Ruth Madocks taught English to English language learners for 33 years. Two years ago, just before she retired from Arroyo Grande High School, she and her father purchased 10 acres of land outside Arroyo Grande and she is now a farmer and business owner. Eating and living healthy was instilled in Madocks from an early age by her mother, who died while Madocks was a teen.
Madocks essentially has three businesses she runs from her property: Branch Mill Organic Farm, Ruth’s Herbal Remedies and a retreat center. It is she who does most of the work. Her father, Wally Madocks, 92, is, she said, “the brains behind the organization.” Madocks has one farm worker who comes twice a week to help out and she has had volunteers off and on over the last couple of years, but is seeking more.
For the farm, Madocks primarily sells her organic produce to local markets, such as New Frontiers and SLO Natural Foods. She had a community supported agriculture – often called a CSA – program over the summer, but has taken a break from it for the winter. She said she would like to sell her produce at local farmers’ markets and could be something she does in the future.
On her 10-acre property, she has a two-acre field is certified organic that produced 20,000 of squash this fall, a half-acre garden that produces garlic, greens and various other vegetables, 12 organic chickens and a 6,000-square-foot greenhouse that is currently not being utilized.
Although she loves her organic farm, her real love is making herbal remedies. Ruth’s Herbal Remedies came out of Madocks love of herbs and spices, which she discovered when traveling in Asia when she was in her 20s. It was there – in Nepal specifically – that she discovered Ayruvedic medicine after it healed foot problems she’d been having.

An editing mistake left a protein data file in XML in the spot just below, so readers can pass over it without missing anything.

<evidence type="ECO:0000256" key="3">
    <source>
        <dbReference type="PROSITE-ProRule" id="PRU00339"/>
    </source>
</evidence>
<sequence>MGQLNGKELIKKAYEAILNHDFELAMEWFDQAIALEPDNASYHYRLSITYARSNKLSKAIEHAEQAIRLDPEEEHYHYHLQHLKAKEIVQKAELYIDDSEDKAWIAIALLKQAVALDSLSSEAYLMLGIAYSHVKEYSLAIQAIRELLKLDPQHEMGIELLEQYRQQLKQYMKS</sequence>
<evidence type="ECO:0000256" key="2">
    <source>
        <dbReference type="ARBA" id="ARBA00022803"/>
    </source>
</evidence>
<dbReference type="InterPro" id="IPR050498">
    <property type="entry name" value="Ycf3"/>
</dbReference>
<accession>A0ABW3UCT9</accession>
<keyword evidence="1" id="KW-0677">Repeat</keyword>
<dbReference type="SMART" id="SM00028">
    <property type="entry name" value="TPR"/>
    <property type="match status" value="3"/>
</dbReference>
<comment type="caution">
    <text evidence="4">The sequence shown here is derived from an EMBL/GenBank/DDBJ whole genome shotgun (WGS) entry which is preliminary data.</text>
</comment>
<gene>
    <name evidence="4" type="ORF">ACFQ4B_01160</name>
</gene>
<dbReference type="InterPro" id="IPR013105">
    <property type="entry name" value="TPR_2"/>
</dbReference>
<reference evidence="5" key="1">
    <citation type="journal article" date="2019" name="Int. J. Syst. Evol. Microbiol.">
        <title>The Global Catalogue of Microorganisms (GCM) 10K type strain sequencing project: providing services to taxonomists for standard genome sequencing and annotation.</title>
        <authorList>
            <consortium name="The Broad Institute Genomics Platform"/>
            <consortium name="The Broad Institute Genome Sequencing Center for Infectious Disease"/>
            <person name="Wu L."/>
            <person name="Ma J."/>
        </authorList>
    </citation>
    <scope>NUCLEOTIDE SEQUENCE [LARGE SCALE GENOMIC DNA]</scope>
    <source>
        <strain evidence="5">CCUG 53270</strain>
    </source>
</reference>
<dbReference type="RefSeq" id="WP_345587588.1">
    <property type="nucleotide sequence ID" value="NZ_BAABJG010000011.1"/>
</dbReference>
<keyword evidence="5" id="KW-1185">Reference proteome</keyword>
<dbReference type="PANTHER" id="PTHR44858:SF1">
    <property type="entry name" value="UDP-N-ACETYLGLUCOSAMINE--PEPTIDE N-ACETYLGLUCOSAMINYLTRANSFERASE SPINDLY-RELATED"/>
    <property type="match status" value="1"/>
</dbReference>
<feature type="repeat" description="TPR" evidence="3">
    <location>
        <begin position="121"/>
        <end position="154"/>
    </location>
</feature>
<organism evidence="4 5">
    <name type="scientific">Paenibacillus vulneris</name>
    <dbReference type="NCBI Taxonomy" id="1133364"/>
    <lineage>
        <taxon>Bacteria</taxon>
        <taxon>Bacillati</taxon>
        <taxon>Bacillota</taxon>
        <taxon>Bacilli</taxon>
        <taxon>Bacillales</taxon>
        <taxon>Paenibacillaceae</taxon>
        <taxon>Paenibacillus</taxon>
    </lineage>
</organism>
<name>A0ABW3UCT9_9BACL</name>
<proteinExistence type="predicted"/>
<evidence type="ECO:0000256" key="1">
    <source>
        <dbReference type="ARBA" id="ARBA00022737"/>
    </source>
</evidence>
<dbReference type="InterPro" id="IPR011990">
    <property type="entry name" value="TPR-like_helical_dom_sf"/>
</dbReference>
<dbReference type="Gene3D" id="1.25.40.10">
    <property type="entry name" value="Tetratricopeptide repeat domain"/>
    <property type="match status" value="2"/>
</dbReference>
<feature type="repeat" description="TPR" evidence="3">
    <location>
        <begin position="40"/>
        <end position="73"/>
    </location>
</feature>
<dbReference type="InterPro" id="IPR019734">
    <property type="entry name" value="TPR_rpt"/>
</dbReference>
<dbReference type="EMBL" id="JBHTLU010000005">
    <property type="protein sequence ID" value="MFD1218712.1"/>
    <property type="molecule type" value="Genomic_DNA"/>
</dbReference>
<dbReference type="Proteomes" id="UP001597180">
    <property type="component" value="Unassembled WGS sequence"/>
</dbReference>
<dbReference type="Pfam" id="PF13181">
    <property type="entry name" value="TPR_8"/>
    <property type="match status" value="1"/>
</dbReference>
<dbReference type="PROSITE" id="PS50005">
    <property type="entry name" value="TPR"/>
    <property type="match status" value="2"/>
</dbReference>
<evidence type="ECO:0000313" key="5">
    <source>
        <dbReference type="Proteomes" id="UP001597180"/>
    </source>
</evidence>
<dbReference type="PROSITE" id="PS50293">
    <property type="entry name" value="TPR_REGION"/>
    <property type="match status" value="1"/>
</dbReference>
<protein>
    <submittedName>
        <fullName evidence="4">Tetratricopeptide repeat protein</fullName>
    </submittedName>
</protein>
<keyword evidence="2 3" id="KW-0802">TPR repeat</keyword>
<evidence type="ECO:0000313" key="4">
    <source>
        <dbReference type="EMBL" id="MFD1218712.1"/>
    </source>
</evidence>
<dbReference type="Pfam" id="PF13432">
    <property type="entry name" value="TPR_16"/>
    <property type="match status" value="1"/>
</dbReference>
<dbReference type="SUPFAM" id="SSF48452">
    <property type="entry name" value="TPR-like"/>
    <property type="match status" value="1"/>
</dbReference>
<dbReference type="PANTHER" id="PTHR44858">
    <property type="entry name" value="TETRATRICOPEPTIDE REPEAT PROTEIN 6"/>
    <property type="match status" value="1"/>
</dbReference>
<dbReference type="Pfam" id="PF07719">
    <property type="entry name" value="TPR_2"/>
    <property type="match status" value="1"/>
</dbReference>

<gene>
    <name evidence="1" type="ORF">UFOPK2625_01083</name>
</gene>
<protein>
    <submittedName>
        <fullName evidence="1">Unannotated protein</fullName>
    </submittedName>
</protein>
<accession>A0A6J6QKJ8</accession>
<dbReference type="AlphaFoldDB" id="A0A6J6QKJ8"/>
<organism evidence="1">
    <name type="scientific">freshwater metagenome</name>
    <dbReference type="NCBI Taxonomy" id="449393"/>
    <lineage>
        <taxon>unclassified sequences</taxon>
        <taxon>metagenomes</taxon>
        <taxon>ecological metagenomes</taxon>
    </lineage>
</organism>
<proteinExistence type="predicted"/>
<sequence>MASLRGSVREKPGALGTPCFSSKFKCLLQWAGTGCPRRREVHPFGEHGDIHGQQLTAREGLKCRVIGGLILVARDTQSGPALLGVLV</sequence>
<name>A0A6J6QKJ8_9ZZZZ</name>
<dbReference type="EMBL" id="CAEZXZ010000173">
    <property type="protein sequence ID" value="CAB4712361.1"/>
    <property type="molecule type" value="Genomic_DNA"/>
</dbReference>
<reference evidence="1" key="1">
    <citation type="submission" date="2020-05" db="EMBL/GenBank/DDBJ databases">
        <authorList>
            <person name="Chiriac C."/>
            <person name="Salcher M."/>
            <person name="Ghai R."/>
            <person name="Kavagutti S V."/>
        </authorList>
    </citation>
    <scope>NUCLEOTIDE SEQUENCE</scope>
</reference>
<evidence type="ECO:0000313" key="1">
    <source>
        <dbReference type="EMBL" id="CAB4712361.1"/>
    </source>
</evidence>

“I thought I’d start making [herbal remedies] and retire at 55,” Madocks said. “It’s been a hobby of mine all my life.”
She said she’s been fascinated with ancient cultures and healing all her life. While studying international studies in college, she became fascinated that Indians healed with food and herbs. After visiting India as a young woman, she was spurred to cook Indian foods.
“[People in India] were poor, but the people were really healthy,” Madocks observed.
Her herbal remedies business has a variety of products from tinctures to salves and other organic care products. Her products are for sale on her website and at various stores around the county.
“I’m having a lot of success,” Madocks said.
All of Madocks products are completely organic. For the salves, which are applied externally, she used herbs from her farm, but uses products from other certified farms for her intinctures, which are ingested.
Retreat center has different programs such as mediation, weekly yoga on Tuesday, journaling and yoga retreats, cooking classes and other special events. This month, the center will host The Longevity Lab with Aparna on Saturday, Feb. 22. Aparna will present Ayurveda – food as medicine.
For more information, go to www.branchmillorganics.com or www.ruthsherbalremedies.com.